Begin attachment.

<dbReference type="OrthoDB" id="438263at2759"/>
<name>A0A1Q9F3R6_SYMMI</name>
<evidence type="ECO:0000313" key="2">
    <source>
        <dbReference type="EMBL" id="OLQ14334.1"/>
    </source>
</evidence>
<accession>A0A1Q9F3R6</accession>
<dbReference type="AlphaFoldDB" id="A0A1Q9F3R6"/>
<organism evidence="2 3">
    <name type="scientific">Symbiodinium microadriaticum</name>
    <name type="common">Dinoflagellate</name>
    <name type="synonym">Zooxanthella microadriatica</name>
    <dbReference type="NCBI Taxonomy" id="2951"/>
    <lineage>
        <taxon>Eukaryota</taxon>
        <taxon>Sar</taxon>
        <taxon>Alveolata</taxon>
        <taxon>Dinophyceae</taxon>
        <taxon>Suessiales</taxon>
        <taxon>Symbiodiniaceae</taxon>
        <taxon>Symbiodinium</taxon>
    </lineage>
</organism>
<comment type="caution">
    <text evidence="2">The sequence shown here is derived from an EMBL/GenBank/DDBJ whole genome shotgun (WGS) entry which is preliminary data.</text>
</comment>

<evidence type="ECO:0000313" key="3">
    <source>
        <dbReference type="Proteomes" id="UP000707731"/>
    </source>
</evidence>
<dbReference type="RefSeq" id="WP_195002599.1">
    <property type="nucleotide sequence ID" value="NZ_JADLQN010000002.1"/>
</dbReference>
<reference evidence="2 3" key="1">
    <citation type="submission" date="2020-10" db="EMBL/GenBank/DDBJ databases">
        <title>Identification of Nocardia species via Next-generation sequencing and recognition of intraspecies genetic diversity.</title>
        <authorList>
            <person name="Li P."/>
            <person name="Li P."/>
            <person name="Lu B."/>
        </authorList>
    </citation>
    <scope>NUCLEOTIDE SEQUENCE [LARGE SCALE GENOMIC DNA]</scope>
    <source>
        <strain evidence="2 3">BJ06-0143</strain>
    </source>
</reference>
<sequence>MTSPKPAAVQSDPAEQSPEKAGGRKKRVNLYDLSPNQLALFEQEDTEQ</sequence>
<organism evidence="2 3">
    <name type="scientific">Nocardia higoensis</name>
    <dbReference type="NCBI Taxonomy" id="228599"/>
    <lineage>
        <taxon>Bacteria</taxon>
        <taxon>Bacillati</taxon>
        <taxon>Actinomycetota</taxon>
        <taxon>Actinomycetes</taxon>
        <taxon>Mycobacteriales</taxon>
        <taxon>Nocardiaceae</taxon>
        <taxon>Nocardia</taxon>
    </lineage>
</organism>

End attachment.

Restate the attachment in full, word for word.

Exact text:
<dbReference type="OrthoDB" id="438263at2759"/>
<name>A0A1Q9F3R6_SYMMI</name>
<evidence type="ECO:0000313" key="2">
    <source>
        <dbReference type="EMBL" id="OLQ14334.1"/>
    </source>
</evidence>
<accession>A0A1Q9F3R6</accession>
<dbReference type="AlphaFoldDB" id="A0A1Q9F3R6"/>
<organism evidence="2 3">
    <name type="scientific">Symbiodinium microadriaticum</name>
    <name type="common">Dinoflagellate</name>
    <name type="synonym">Zooxanthella microadriatica</name>
    <dbReference type="NCBI Taxonomy" id="2951"/>
    <lineage>
        <taxon>Eukaryota</taxon>
        <taxon>Sar</taxon>
        <taxon>Alveolata</taxon>
        <taxon>Dinophyceae</taxon>
        <taxon>Suessiales</taxon>
        <taxon>Symbiodiniaceae</taxon>
        <taxon>Symbiodinium</taxon>
    </lineage>
</organism>
<comment type="caution">
    <text evidence="2">The sequence shown here is derived from an EMBL/GenBank/DDBJ whole genome shotgun (WGS) entry which is preliminary data.</text>
</comment>

<evidence type="ECO:0000313" key="3">
    <source>
        <dbReference type="Proteomes" id="UP000707731"/>
    </source>
</evidence>
<dbReference type="RefSeq" id="WP_195002599.1">
    <property type="nucleotide sequence ID" value="NZ_JADLQN010000002.1"/>
</dbReference>
<reference evidence="2 3" key="1">
    <citation type="submission" date="2020-10" db="EMBL/GenBank/DDBJ databases">
        <title>Identification of Nocardia species via Next-generation sequencing and recognition of intraspecies genetic diversity.</title>
        <authorList>
            <person name="Li P."/>
            <person name="Li P."/>
            <person name="Lu B."/>
        </authorList>
    </citation>
    <scope>NUCLEOTIDE SEQUENCE [LARGE SCALE GENOMIC DNA]</scope>
    <source>
        <strain evidence="2 3">BJ06-0143</strain>
    </source>
</reference>
<sequence>MTSPKPAAVQSDPAEQSPEKAGGRKKRVNLYDLSPNQLALFEQEDTEQ</sequence>
<organism evidence="2 3">
    <name type="scientific">Nocardia higoensis</name>
    <dbReference type="NCBI Taxonomy" id="228599"/>
    <lineage>
        <taxon>Bacteria</taxon>
        <taxon>Bacillati</taxon>
        <taxon>Actinomycetota</taxon>
        <taxon>Actinomycetes</taxon>
        <taxon>Mycobacteriales</taxon>
        <taxon>Nocardiaceae</taxon>
        <taxon>Nocardia</taxon>
    </lineage>
</organism>